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Key: CORE-2696
Type: Bug Bug
Status: Closed Closed
Resolution: Fixed
Priority: Major Major
Assignee: Adriano dos Santos Fernandes
Reporter: Jacob Lee
Votes: 0
Watchers: 1

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Firebird Core

"alter table" command can add a field which has "not null" definition

Created: 19/Oct/09 12:58 PM   Updated: 05/Sep/16 04:25 AM
Component/s: Engine
Affects Version/s: None
Fix Version/s: 3.0 Alpha 1, 3.0.0

Issue Links:

QA Status: Covered by another test(s)
Test Details:
See tests that manipulates with NULL fields/domains and check results:
* CORE-1518 Adding a non-null restricted column to a populated table renders the table inconsistent
* CORE-4453 (Regression: NOT NULL constraint, declared in domain, does not work)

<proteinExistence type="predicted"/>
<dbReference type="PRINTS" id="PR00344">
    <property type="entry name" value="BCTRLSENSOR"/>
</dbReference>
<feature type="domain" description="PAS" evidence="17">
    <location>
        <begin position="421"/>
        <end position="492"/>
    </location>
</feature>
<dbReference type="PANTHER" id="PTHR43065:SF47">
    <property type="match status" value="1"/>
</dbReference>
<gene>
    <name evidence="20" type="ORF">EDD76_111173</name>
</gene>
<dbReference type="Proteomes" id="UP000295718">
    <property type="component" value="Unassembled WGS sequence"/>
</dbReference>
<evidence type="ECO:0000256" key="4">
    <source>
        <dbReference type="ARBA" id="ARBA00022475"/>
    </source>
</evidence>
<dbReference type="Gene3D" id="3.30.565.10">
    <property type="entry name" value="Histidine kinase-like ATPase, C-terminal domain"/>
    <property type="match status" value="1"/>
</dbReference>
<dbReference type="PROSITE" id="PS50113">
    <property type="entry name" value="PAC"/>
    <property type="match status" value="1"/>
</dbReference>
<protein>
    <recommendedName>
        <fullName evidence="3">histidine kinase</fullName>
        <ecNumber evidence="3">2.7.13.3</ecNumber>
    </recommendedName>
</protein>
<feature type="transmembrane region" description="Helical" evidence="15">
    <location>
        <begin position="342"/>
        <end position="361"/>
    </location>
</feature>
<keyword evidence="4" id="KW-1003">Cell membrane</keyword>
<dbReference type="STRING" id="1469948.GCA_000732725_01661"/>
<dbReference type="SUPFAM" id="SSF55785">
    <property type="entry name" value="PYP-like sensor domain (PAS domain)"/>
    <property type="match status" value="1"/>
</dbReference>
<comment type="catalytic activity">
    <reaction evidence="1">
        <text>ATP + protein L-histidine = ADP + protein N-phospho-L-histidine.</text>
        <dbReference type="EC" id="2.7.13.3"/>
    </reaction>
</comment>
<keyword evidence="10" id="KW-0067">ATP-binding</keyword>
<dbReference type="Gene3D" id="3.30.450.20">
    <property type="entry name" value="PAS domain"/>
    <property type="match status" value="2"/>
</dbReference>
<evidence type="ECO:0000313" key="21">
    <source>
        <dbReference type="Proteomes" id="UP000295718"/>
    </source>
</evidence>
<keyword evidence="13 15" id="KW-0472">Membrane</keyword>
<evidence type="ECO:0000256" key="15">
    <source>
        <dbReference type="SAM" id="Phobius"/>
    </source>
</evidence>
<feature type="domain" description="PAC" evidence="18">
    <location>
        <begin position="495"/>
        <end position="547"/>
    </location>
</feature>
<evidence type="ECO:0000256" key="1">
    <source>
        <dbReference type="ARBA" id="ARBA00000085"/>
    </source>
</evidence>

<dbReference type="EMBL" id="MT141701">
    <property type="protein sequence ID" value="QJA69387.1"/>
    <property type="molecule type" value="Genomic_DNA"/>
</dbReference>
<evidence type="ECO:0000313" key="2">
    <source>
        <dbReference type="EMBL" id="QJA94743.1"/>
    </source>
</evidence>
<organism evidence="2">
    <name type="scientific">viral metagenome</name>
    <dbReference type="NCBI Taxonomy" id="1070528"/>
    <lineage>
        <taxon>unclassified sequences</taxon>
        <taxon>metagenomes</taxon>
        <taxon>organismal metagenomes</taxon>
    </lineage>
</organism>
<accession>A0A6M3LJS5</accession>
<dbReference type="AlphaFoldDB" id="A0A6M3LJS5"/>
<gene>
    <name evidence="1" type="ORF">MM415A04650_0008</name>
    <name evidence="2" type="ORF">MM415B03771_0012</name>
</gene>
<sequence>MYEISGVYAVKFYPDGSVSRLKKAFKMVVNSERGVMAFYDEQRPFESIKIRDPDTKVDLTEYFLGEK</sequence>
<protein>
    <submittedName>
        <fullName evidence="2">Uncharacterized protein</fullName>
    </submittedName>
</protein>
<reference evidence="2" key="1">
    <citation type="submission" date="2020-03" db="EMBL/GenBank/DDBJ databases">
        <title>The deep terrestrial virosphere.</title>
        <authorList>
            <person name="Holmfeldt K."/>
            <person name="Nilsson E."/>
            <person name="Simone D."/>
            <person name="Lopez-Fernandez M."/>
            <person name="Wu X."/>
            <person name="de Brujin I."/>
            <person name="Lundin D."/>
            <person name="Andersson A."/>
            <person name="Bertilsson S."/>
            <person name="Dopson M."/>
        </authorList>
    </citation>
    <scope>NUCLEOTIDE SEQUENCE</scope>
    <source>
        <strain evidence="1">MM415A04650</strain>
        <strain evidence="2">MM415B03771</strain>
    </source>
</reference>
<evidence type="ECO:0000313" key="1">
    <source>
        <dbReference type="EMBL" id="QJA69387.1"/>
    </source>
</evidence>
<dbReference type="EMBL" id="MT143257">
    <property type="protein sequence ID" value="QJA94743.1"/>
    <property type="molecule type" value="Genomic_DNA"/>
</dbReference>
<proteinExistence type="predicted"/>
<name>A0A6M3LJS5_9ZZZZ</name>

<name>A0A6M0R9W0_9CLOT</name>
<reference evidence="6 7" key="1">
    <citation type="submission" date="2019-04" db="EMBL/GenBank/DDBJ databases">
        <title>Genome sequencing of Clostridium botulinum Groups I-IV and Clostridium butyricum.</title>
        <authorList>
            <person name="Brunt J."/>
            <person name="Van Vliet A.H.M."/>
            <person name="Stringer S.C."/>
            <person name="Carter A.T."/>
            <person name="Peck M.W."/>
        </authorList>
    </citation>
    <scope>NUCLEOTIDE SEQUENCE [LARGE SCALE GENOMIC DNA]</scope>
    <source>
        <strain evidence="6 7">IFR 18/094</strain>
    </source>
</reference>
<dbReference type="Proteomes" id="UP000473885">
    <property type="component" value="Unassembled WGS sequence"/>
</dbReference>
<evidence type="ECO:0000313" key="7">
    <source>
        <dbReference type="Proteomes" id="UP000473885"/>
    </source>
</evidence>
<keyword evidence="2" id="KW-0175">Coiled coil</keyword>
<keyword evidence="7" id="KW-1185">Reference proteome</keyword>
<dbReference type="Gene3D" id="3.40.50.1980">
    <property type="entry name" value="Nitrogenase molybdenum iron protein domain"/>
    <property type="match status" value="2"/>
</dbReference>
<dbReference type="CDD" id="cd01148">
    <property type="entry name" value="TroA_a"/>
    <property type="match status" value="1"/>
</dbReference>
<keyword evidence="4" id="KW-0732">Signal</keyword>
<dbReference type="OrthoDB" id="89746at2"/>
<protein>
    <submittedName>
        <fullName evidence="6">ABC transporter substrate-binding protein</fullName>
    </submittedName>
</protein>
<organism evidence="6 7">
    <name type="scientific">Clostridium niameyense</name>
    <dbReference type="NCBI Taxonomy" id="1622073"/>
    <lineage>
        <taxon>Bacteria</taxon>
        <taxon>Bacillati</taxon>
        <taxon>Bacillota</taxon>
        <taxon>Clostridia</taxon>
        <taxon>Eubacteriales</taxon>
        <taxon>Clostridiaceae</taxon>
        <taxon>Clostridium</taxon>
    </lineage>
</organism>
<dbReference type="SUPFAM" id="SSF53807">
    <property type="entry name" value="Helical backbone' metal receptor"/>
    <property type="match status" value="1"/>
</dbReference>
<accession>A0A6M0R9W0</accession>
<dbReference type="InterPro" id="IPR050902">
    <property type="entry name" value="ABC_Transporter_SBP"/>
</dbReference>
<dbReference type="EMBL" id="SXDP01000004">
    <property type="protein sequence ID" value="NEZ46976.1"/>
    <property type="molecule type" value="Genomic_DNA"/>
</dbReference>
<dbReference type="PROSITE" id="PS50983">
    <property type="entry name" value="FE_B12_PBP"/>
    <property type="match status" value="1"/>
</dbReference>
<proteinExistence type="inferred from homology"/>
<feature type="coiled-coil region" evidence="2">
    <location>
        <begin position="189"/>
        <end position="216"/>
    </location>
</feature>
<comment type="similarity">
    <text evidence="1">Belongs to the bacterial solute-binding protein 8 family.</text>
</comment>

* CORE-4725 (Inconsistencies with ALTER DOMAIN and ALTER TABLE with DROP NOT NULL and PRIMARY KEYs)
* CORE-4733 (Command "Alter table <T> alter TYPE <C> <DOMAIN_WITH_NOT_NULL" does not verifies data in column <C> and makes incorrect assignments in <C> to ZERO / JULIAN_DATE / ASCII(0) for types INT, TIMESTAMP and VARCHAR)

 Description  « Hide
"alter table" command can add a field which has "not null" definition but does not have "default" definition.


SQL> select * from equip_tbl;

==================== =======
carrier a
svc b
feeding roll c

SQL> alter table equip_tbl add equip_id char(2) not null;
SQL> select * from equip_tbl;

==================== ======= ========
carrier a <null>
svc b <null>
charger <null>
feeding roll c <null>